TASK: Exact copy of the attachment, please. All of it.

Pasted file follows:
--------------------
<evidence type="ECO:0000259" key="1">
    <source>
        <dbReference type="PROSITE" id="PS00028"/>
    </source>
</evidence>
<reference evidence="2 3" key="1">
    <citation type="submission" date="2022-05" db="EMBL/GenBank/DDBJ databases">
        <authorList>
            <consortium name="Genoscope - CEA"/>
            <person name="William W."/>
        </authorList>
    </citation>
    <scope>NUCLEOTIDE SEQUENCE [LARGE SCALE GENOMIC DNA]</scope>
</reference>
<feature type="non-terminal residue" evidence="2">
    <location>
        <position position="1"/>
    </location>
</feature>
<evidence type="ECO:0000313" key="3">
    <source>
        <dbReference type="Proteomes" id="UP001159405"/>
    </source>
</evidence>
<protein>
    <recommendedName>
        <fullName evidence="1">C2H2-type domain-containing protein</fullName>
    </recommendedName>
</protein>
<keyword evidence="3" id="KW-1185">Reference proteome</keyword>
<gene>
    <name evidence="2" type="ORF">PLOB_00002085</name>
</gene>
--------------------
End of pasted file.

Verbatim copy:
<evidence type="ECO:0000259" key="1">
    <source>
        <dbReference type="PROSITE" id="PS00028"/>
    </source>
</evidence>
<reference evidence="2 3" key="1">
    <citation type="submission" date="2022-05" db="EMBL/GenBank/DDBJ databases">
        <authorList>
            <consortium name="Genoscope - CEA"/>
            <person name="William W."/>
        </authorList>
    </citation>
    <scope>NUCLEOTIDE SEQUENCE [LARGE SCALE GENOMIC DNA]</scope>
</reference>
<feature type="non-terminal residue" evidence="2">
    <location>
        <position position="1"/>
    </location>
</feature>
<evidence type="ECO:0000313" key="3">
    <source>
        <dbReference type="Proteomes" id="UP001159405"/>
    </source>
</evidence>
<protein>
    <recommendedName>
        <fullName evidence="1">C2H2-type domain-containing protein</fullName>
    </recommendedName>
</protein>
<keyword evidence="3" id="KW-1185">Reference proteome</keyword>
<gene>
    <name evidence="2" type="ORF">PLOB_00002085</name>
</gene>